Purpose: To begin to explore the possible roles of childhood diet and growth in prostate cancer (PCa) development, we investigated these exposures in relation to two known/suspected PCa risk factors, earlier pubertal timing and greater attained height, in the Longitudinal Studies of Child Health and Development. Methods: We used biannual/annual height, weight, and dietary history data to investigate childhood diet, body mass index (BMI), birth length, and childhood height in relation to PCa risk factors (age at peak height velocity (APHV), height at age 13, and adult height) for 64 Caucasian American boys. Results: In adjusted models, childhood fat and animal protein intake was positively associated with height at age 13 and adult height (P < 0.05). A childhood diet high in fat and animal protein and low in vegetable protein was also associated with earlier APHV (P < 0.05), whereas no associations were observed for childhood energy intake or BMI. Birth length and childhood height were positively associated with height at age 13 and adult height, and childhood height was inversely associated with APHV (P < 0.05). Conclusion: Our findings suggest that both childhood diet and growth potential/growth contribute to earlier pubertal timing and taller attained height in males, supporting roles of these factors in PCa development.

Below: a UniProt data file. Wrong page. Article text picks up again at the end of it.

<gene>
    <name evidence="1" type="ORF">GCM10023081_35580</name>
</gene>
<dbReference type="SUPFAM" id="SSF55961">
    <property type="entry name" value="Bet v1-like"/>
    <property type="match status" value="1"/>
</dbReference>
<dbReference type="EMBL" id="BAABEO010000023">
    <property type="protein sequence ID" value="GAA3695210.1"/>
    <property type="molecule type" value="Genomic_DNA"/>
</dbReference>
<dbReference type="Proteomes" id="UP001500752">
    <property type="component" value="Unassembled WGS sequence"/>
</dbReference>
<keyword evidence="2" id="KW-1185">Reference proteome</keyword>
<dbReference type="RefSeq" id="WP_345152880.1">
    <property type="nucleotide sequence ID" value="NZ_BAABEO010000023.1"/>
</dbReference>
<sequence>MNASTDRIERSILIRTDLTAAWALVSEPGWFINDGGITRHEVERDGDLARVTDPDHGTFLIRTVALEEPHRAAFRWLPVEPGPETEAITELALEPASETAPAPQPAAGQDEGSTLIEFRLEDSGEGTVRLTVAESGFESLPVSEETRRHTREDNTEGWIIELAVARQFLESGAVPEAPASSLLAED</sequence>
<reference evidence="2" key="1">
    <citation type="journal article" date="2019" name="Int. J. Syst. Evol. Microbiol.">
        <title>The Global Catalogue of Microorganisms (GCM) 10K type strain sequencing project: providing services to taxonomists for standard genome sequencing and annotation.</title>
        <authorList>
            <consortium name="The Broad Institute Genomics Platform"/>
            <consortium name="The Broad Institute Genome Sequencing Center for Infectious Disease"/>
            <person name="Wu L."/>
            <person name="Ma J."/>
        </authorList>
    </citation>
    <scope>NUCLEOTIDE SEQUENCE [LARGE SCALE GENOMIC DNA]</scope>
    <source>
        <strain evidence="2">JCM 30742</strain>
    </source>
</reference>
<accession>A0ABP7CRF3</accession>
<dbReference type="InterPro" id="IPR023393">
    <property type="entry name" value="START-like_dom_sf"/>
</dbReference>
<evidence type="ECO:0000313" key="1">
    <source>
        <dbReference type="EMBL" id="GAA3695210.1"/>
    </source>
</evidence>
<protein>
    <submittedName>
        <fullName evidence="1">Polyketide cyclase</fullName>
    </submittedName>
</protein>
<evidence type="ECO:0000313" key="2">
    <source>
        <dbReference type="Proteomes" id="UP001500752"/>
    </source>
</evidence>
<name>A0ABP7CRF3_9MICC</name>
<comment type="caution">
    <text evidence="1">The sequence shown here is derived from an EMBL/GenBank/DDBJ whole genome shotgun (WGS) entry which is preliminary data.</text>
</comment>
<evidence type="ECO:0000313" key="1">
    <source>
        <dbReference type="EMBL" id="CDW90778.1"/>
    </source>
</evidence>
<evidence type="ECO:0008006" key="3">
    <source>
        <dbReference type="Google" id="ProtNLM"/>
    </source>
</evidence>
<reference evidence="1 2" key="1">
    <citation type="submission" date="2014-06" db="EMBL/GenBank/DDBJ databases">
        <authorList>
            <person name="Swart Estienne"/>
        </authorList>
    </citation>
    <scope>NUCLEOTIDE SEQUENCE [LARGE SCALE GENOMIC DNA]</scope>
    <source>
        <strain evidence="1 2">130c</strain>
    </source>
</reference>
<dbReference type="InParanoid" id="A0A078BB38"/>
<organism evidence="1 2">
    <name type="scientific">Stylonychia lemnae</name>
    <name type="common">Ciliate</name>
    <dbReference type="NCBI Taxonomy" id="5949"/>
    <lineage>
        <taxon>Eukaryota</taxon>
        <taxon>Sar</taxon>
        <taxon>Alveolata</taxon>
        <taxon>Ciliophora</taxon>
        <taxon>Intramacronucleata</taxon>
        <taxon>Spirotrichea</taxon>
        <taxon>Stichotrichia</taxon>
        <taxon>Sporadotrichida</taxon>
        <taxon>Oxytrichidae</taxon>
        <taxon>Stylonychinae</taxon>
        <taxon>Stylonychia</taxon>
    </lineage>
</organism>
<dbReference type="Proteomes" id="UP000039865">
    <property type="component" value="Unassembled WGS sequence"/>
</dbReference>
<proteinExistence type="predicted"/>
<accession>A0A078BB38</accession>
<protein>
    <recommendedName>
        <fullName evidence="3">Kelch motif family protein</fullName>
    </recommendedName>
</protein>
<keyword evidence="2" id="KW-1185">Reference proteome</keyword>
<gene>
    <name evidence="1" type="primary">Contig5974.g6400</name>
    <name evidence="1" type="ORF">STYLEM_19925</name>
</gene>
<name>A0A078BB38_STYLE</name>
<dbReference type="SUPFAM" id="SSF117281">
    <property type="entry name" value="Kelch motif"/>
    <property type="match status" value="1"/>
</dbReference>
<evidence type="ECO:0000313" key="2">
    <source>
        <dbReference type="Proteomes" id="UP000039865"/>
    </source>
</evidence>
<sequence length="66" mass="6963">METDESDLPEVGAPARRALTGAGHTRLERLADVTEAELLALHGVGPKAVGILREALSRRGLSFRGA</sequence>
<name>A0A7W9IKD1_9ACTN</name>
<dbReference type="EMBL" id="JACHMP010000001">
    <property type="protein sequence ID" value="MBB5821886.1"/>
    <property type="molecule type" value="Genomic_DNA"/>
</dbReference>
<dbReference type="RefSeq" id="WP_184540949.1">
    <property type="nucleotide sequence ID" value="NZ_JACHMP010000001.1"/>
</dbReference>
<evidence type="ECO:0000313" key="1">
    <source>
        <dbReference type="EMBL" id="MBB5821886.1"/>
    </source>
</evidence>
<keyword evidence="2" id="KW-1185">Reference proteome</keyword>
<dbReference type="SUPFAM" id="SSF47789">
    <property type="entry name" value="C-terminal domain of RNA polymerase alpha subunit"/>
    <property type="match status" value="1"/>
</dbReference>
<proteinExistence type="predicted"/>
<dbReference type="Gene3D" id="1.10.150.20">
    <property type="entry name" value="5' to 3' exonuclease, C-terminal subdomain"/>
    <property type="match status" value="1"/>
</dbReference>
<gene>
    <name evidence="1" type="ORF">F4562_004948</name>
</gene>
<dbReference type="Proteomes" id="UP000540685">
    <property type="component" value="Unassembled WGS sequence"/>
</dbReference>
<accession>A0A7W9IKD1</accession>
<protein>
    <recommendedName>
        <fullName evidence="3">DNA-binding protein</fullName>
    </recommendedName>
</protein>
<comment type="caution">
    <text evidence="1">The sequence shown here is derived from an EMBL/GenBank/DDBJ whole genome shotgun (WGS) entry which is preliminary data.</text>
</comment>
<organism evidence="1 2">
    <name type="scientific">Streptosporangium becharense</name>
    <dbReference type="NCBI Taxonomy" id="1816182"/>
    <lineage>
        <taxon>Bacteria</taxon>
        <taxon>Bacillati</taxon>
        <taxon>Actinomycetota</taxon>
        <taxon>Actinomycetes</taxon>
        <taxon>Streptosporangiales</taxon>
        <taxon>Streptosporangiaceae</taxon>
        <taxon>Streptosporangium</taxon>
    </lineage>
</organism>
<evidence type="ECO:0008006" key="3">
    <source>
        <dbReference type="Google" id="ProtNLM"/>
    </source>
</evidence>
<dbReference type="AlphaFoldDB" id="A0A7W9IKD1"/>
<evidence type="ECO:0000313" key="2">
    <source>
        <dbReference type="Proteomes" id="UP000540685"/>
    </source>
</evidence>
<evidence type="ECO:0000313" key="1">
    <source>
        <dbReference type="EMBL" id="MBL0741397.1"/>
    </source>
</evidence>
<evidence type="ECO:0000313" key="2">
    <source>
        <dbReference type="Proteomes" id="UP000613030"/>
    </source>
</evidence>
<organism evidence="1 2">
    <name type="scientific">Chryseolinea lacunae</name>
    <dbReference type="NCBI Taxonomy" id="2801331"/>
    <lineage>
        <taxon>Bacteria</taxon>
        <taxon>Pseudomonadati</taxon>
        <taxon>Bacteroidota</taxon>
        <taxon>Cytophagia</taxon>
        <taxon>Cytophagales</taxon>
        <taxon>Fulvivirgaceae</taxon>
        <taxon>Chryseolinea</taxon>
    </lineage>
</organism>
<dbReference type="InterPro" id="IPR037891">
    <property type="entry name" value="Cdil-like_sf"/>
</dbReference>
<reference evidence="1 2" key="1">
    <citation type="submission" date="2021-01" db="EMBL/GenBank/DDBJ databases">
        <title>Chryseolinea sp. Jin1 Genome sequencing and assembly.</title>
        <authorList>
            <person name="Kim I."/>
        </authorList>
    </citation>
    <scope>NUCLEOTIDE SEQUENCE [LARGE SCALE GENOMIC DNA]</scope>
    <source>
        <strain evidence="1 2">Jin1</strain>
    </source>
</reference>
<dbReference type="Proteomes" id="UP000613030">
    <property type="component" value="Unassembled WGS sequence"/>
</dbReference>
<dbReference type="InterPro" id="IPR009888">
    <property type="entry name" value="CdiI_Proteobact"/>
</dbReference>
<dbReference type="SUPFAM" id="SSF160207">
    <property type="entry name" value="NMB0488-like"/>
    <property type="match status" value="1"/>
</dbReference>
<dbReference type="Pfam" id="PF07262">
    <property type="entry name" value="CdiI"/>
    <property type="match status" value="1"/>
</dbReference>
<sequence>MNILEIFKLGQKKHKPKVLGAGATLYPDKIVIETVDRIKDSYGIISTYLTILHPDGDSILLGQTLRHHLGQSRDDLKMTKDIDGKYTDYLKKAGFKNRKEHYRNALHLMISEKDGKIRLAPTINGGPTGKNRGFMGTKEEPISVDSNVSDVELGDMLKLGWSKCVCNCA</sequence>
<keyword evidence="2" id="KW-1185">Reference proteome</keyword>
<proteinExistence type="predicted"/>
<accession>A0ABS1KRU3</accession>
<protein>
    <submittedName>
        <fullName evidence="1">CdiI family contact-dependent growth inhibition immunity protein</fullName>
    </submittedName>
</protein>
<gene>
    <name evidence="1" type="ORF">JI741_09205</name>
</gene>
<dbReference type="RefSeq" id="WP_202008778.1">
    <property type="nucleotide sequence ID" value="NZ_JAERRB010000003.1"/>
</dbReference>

Original languageEnglish
Pages (from-to)915-926
Number of pages12
JournalCancer Causes and Control
Issue number10
StatePublished - Oct 1 2018


  • Body size
  • Childhood diet
  • Height
  • Prostate cancer
  • Puberty


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